The latest issue of The Barrister, Journal of the Swedish Bar Association, features an article by Dr Björn Brenner about the practices of informal justice-making in Palestine and how they are linked to the formal judicial system.
Read the article in full here
Summary of the article in English
For reasons of both practicality and jurisdiction, the Palestinian formal courts usually await settlements of legal disputes through reconciliation outside the courts before a final ruling is reached in a particular case. This kind of mitigation practice serves practical needs by alleviating the pressure on the already backlogged courts and full prisons – and has legal authority in Palestinian law.
Sulh – a method of customary dispute resolution – is considered an excuse for mitigation as it implies that the victim and/or victim’s family have forgiven the accused. Palestinian law even stipulates that, for certain types of cases, if the victim has pardoned the accused, the case is to be dismissed and the accused set free.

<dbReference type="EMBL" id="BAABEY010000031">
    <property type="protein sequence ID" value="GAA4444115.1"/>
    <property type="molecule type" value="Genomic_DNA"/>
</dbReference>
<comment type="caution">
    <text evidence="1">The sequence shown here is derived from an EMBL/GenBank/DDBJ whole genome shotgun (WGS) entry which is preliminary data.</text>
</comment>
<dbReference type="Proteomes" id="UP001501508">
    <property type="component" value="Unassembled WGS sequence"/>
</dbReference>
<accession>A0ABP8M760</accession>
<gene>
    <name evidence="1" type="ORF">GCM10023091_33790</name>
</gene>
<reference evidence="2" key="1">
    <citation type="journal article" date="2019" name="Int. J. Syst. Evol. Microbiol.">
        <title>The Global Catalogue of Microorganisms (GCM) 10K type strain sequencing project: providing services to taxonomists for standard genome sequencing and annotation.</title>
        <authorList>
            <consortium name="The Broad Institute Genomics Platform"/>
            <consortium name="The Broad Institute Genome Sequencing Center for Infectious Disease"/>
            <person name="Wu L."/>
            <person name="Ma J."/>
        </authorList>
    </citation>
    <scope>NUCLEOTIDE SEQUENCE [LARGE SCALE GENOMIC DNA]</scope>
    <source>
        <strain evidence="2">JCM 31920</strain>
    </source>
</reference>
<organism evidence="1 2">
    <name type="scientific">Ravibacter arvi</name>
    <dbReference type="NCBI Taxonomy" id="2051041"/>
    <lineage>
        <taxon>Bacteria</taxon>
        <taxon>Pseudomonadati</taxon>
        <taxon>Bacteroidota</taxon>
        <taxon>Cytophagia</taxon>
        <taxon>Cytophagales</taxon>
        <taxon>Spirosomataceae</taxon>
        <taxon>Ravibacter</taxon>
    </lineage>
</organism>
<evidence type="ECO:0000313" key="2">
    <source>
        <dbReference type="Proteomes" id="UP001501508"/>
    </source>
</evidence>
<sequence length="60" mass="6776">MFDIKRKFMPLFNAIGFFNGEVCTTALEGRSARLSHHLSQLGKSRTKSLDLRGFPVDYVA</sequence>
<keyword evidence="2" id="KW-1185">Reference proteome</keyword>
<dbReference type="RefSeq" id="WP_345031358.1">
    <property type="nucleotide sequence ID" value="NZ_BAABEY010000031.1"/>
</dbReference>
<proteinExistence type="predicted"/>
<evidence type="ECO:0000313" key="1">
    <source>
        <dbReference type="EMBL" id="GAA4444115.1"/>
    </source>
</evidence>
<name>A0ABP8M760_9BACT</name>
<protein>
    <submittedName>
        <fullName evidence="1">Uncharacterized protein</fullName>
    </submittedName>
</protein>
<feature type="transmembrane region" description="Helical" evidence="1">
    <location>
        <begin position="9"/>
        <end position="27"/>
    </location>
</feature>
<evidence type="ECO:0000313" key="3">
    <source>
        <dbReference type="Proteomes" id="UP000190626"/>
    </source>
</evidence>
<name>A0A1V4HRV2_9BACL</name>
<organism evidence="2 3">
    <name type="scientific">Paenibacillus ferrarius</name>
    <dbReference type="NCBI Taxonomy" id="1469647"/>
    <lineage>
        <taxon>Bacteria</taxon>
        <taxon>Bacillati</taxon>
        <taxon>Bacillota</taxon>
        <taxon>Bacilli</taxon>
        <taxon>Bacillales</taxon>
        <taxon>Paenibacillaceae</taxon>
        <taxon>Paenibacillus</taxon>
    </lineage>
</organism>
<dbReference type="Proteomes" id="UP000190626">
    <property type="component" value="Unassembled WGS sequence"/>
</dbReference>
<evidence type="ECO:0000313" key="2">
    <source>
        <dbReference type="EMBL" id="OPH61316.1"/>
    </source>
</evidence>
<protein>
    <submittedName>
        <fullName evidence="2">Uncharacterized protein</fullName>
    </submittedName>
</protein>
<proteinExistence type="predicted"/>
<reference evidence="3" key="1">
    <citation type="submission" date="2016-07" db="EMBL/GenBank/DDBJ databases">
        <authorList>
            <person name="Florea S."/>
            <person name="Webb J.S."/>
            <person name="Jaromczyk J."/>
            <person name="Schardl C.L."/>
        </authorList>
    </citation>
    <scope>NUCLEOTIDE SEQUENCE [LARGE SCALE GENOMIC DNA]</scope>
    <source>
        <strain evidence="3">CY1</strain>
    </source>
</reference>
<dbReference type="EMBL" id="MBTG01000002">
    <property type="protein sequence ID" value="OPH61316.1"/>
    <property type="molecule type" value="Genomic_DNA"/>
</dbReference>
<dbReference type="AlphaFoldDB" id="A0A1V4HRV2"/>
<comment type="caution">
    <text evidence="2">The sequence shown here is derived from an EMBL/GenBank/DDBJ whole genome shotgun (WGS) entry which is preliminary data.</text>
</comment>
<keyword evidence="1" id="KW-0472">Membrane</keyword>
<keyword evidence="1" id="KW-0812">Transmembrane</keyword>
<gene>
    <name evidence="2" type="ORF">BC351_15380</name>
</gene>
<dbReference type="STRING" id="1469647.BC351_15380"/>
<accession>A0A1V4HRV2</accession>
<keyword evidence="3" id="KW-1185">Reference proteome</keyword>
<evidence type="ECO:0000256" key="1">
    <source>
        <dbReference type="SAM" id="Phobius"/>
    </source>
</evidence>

Sulh as a form of mitigation is further supported by Palestinian case law. It asserts that a victim’s waiving of his/her personal rights must result in a reduced punishment.
Not taking blood revenge or demanding any other compensation for an offence is understood as relinquishing one’s private rights. Thus, even though sulh is not mentioned directly in Palestinian legal texts, the components of it, for instance forgiveness and refraining from one’s private rights, are.
Photo: View from Jerusalem to the north